A Fanuc robot arm can now be integrated into Huffman laser cladding 3D printing equipment for high repeatability in high value aviation repairs.
Integrated robotic automation is now available for the Huffman range of industrial grade 3D Metal Additive Repair machines. This new approach combines Optomec’s Huffman production laser cladders together with a Fanuc LRMate 200, a compact, six-axis industrial robot with the approximate size and reach of a human arm.
This robotic integration automates the loading and unloading of parts into the chuck of the laser cladder, allowing the system to operate at even faster cycle times by working from trays and racks that contain a dozen or more components. Though the automation scheme is especially suited for high volume repair of turbine blades and vanes, it can be applied to a number of industrial applications such as the repair of sealing surfaces of diesel engine components, or the addition of hardfacing materials to industrial valve parts.
“Before automated laser cladding, the workflow for turbine blade repair was long and complicated. Optomec optimised the flow dramatically by combining vision systems, software and laser cladding into one hardened, production-grade process step. Now we are taking it one step further. Adding robotic part handling inside the machine really completes the automation for the process,” says Todd Lorich, Engineering Manager for Optomec’s Huffman line of automated laser cladders.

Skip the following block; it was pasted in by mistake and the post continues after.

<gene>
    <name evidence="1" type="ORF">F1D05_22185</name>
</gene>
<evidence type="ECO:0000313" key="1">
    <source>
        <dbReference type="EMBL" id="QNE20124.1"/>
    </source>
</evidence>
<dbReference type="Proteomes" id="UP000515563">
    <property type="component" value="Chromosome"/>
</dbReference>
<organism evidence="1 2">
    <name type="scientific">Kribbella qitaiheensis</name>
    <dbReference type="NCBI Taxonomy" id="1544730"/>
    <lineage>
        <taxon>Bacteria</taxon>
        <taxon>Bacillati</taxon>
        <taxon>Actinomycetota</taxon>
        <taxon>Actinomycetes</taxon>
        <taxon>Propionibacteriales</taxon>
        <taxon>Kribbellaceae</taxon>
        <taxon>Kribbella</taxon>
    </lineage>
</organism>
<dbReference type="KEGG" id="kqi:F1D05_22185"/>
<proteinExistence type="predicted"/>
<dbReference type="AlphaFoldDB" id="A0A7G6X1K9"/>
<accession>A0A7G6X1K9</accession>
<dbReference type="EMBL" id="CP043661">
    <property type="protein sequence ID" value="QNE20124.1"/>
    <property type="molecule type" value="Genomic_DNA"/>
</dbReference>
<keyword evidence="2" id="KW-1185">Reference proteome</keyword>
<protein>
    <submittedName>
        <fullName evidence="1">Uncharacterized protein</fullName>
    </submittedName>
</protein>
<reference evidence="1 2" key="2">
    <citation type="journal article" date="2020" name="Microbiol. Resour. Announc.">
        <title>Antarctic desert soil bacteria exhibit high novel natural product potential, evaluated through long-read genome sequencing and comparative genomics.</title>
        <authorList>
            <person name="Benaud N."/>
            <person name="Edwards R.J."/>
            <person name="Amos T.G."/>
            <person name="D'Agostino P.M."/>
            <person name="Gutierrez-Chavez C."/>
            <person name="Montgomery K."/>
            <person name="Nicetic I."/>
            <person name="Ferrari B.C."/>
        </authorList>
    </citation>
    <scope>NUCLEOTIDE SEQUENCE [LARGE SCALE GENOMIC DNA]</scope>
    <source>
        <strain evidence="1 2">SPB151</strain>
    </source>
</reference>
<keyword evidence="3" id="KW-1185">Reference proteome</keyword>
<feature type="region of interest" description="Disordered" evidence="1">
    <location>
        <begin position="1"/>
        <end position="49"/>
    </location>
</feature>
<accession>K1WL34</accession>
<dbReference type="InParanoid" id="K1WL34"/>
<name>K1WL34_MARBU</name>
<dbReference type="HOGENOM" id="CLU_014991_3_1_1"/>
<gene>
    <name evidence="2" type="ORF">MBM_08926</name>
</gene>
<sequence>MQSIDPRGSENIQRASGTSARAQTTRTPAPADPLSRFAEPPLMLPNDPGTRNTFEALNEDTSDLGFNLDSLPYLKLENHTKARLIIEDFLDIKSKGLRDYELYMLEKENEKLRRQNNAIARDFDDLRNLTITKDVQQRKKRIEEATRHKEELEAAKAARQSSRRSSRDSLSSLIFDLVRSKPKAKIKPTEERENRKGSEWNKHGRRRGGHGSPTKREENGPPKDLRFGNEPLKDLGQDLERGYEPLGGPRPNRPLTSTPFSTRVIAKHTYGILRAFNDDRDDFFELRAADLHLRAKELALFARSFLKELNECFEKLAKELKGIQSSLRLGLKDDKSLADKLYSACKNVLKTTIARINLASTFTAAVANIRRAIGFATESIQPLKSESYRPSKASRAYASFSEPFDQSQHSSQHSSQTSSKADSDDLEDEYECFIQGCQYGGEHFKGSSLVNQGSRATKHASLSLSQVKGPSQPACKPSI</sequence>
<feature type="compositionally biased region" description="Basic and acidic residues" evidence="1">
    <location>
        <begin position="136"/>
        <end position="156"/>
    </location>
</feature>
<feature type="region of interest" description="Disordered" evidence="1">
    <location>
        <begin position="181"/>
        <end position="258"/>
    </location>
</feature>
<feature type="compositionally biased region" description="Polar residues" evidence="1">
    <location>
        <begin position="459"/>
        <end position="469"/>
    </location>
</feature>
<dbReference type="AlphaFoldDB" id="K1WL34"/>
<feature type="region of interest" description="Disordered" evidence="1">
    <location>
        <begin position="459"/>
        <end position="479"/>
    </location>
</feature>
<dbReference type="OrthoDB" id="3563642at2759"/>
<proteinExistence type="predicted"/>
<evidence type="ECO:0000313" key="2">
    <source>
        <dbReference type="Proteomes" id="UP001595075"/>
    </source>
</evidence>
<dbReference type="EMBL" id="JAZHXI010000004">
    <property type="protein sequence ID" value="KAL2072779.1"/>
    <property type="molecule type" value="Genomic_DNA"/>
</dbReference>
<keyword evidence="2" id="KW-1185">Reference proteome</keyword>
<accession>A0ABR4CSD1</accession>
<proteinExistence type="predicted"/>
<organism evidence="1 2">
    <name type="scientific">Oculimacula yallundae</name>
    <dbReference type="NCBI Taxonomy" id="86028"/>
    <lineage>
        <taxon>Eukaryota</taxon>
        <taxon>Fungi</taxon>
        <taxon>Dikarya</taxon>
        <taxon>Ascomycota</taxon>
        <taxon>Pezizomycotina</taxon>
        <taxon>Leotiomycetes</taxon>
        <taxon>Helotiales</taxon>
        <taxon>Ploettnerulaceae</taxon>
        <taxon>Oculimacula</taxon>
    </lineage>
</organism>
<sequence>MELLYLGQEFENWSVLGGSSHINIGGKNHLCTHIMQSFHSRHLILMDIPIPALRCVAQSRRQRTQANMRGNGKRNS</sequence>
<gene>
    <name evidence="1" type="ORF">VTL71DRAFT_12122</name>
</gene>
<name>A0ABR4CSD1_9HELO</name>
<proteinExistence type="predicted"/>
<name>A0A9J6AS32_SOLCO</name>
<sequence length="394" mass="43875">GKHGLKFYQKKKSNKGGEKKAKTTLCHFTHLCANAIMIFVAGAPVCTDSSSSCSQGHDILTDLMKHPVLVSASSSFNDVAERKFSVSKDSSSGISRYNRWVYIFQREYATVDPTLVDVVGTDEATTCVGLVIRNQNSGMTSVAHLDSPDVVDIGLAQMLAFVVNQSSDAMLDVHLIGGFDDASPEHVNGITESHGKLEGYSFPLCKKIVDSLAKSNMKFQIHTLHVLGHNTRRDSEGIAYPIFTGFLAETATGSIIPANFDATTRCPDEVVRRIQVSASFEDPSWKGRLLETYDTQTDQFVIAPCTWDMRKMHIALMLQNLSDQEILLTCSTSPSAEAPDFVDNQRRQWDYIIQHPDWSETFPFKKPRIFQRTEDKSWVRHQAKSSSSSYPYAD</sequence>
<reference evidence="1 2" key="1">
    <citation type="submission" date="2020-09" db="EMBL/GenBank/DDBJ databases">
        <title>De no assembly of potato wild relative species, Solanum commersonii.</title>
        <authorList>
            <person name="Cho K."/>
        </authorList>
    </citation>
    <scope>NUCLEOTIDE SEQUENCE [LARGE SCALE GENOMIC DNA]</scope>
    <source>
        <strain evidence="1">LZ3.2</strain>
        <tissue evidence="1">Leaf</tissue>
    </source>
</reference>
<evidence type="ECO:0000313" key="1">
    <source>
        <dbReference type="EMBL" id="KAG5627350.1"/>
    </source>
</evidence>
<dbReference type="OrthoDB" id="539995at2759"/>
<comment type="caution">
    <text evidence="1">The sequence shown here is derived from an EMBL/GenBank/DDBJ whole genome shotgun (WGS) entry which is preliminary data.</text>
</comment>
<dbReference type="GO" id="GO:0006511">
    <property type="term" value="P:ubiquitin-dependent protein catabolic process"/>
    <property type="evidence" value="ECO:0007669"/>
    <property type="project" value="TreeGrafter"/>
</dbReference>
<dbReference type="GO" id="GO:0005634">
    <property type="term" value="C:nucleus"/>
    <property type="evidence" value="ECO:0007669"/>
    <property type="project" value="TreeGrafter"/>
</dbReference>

Optomec’s 3D Metal Additive systems use Directed Energy Deposition (DED) — a form of metal 3D Printing that enables highly repeatable repairs of high value components and delivers superior metallurgy at a lower cost as compared to hand TIG-welded repairs.
The combination of the Huffman line of laser cladders with the Fanuc LRMate 200 and Optomec’s AuotCLAD vision and adaptive process software takes automated laser cladding to the next level of throughput, making it ideal for high volume, high-accuracy, high-acceleration applications.